Serpent in the Garden of Dreams by Robin Messing

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A lyrical and, at times, refreshingly humorous journey of one woman's search for her truth, this debut novel unfolds in a sequence of two alternating narratives.

In the first story line Tildy Glick recounts the moment her boyfriend, Ray, ends their year-long relationship. The event is experienced as a trauma more painful than even Tildy believes may be warranted. Unwilling to accept the loss, she spends the next year attempting to hold onto Ray by methodically recalling the minutest memories of their time together.

In the course of this obsessive process, she begins to observe that her own longings are rooted in a painful and emblematic childhood summer thirty years earlier. About to turn 13 she is obsessively attached to a mother who showers her with intrusive attention and, alternately, abandons her due to her interest in a married lover. Tildy is unprepared when her father, a man with a simmering sense of failure and an inability to express himself, leaves the family in the middle of the night after a fight with his wife, leaving Tildy and her older brother, Kenny, to contend with their mother's unraveling.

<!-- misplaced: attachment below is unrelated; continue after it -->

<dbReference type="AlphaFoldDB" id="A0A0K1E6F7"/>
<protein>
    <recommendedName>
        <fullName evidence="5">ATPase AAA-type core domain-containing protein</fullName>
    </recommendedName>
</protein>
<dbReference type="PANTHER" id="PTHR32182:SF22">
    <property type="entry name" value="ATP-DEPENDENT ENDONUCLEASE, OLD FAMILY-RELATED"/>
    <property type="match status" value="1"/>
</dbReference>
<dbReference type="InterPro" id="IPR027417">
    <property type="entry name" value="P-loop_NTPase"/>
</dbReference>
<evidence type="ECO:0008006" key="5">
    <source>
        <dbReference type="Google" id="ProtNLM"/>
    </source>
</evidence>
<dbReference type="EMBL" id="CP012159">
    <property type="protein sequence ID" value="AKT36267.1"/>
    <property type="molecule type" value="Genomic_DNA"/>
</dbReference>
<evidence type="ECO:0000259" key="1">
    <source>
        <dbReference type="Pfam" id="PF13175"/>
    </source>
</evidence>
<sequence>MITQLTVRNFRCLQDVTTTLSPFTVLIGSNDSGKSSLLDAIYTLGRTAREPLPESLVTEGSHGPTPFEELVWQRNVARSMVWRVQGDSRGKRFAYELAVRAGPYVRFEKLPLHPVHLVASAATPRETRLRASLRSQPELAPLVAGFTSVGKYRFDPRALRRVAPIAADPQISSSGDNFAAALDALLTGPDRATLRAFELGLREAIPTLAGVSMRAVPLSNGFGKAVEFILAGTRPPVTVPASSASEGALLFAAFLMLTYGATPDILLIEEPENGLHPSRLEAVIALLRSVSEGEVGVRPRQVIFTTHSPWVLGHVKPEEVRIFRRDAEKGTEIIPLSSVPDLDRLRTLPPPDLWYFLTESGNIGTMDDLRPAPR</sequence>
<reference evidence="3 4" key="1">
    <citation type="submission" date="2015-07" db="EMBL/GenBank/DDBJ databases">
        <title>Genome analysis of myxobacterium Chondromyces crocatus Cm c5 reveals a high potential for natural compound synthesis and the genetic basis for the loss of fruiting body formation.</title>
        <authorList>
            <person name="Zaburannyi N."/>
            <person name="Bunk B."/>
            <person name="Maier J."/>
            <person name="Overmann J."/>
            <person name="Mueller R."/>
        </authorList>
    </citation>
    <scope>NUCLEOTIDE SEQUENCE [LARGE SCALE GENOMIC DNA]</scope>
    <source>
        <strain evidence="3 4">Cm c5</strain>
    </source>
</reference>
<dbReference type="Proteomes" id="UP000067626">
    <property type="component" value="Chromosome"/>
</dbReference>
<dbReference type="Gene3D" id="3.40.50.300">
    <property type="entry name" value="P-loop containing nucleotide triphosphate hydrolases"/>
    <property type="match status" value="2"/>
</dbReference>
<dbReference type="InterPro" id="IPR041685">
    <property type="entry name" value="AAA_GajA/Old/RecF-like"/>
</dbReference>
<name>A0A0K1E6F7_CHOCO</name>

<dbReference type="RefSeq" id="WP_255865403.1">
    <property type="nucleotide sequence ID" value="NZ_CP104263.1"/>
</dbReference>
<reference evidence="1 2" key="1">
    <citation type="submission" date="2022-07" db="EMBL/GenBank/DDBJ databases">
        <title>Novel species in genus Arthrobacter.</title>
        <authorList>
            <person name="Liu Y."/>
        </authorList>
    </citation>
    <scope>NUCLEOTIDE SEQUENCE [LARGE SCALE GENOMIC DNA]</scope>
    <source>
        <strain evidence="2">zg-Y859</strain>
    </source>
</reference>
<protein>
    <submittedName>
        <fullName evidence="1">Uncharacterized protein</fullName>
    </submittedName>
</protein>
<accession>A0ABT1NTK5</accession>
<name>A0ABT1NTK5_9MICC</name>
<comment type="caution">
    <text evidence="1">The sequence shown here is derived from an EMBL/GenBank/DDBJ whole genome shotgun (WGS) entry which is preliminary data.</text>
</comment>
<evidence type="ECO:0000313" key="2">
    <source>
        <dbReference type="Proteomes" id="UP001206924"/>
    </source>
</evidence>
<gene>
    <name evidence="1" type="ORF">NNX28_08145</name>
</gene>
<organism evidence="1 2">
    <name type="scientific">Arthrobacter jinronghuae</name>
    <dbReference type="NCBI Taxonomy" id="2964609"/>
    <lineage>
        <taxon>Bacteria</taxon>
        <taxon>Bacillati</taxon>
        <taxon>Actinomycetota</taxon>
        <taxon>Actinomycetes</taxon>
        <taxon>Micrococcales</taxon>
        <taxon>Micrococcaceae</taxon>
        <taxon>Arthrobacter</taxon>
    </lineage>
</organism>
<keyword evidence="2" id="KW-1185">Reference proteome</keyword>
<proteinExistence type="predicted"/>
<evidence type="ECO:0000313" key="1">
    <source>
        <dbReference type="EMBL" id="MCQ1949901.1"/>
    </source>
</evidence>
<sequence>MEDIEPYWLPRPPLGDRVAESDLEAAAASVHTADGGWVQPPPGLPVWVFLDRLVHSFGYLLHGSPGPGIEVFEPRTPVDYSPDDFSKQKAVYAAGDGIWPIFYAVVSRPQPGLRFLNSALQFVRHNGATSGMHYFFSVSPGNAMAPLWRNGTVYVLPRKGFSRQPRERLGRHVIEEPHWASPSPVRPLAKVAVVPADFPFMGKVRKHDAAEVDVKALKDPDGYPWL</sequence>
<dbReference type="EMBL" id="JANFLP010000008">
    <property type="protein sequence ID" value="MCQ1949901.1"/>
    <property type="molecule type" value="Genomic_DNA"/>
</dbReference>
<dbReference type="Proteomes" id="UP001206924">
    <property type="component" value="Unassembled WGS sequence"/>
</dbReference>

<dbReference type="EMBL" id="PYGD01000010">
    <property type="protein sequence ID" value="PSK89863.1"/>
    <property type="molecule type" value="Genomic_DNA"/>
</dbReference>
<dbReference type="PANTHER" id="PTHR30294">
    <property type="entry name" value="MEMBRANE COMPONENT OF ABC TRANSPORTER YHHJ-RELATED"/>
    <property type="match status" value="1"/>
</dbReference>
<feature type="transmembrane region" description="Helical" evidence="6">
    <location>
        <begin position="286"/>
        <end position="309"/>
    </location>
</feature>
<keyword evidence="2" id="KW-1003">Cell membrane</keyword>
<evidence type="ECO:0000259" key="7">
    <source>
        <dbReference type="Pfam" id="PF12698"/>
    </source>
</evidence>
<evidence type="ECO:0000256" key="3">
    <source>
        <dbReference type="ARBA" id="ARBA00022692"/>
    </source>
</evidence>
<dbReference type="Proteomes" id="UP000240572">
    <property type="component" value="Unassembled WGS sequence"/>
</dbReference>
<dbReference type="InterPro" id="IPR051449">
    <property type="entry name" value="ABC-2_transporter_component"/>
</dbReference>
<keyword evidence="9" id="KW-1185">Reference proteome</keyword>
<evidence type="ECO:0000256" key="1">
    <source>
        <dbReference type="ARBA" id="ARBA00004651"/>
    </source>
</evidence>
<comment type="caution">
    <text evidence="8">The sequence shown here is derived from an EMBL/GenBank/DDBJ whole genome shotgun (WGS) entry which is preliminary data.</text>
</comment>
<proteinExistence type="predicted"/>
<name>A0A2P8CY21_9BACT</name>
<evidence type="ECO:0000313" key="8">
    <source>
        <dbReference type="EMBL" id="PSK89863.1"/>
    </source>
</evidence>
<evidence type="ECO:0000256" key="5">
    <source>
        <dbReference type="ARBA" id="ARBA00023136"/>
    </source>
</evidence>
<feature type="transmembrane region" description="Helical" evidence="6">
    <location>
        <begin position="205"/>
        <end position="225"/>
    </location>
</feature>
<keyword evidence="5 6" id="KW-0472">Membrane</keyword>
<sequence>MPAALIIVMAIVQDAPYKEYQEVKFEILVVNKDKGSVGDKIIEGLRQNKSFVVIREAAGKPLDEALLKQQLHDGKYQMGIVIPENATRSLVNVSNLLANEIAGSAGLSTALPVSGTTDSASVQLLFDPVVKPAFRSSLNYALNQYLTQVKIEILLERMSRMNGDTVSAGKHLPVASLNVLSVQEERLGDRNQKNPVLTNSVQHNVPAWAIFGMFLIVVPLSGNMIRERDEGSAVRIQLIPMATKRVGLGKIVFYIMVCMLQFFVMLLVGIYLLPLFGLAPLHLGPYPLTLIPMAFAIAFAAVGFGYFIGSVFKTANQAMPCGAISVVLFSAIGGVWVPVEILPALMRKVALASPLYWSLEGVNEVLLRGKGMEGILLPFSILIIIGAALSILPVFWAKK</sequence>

These narratives resonate and play off one another in the way that memories intrude on, inform, and punctuate present experiences. The characters are profoundly human and profoundly flawed, hoping for greater things, helpless in the face of their own failings, yet determined to make sense of their own lives.

About Robin Messing

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ROBIN MESSING's fiction, poetry, and nonfiction have appeared in numerous journals and magazines including Washington Square, The Sycamore Review, North Atlantic Review, The Brooklyn Review, and New York Newsday.
Published May 1, 2008 by The Permanent Press. 169 pages
Genres: Literature & Fiction. Fiction

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Tildy’s adult attempts to capture and hold her incandescent mother through memory make for the most vivid and immediate scenes in the book, but the switching among recent memories in the first person and other childhood memories in the third is jarring, and keeps the childhood events at a distance.

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